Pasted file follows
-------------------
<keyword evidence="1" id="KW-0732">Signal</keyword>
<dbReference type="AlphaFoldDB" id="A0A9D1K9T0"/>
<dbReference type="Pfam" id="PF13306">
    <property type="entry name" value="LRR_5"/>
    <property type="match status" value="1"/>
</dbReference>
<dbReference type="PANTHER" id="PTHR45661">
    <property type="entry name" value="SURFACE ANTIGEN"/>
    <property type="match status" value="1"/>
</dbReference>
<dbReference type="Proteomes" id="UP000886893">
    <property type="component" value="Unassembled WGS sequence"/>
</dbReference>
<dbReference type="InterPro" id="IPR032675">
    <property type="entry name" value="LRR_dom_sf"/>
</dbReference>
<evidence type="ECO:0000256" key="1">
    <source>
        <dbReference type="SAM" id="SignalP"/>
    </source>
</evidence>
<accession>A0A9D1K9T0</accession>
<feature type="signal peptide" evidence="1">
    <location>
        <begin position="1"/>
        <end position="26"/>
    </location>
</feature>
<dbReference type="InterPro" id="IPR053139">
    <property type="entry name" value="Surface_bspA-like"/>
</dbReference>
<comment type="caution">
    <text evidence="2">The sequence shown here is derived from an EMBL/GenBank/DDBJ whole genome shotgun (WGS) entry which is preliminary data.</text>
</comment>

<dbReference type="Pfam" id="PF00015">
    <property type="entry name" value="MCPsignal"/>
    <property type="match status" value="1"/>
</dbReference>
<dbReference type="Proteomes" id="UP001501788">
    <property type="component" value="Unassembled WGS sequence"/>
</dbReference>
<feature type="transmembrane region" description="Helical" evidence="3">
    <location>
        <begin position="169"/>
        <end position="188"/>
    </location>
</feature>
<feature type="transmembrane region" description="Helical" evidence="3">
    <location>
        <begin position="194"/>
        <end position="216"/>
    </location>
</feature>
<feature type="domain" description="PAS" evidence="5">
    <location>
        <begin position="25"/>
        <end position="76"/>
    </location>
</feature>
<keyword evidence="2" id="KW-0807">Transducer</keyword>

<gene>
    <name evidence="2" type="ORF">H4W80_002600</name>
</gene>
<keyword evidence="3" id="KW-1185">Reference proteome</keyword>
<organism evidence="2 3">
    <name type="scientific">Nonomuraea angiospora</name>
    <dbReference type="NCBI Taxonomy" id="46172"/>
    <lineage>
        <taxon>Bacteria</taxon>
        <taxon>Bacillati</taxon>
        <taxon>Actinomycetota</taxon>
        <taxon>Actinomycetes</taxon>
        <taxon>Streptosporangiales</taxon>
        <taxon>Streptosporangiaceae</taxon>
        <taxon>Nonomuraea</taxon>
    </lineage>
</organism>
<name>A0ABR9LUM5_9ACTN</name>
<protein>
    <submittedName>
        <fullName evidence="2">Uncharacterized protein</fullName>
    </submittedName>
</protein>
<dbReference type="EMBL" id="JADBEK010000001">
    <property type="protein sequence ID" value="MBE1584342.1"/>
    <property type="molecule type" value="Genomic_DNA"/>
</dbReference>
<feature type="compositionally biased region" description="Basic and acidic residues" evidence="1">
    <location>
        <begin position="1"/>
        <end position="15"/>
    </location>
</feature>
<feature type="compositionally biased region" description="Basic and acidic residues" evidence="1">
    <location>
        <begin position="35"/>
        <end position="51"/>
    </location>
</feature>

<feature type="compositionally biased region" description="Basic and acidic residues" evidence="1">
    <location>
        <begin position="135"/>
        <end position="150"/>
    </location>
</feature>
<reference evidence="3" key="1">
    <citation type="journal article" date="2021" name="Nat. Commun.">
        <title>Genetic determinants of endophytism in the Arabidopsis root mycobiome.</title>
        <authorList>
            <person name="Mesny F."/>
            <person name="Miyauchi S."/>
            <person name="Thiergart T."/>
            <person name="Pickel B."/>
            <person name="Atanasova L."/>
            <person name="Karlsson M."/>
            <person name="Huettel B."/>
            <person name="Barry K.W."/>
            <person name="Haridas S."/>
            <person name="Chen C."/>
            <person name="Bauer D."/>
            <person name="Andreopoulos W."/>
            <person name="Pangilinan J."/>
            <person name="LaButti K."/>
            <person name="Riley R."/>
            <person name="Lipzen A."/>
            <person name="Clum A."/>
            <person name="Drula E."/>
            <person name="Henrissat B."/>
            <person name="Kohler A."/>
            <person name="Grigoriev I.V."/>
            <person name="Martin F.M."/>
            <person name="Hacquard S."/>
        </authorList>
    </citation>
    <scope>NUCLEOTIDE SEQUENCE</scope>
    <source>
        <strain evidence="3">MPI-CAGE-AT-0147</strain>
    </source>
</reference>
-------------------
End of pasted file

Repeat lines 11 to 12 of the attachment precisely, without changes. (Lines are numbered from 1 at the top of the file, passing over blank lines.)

<dbReference type="Proteomes" id="UP000886893">
    <property type="component" value="Unassembled WGS sequence"/>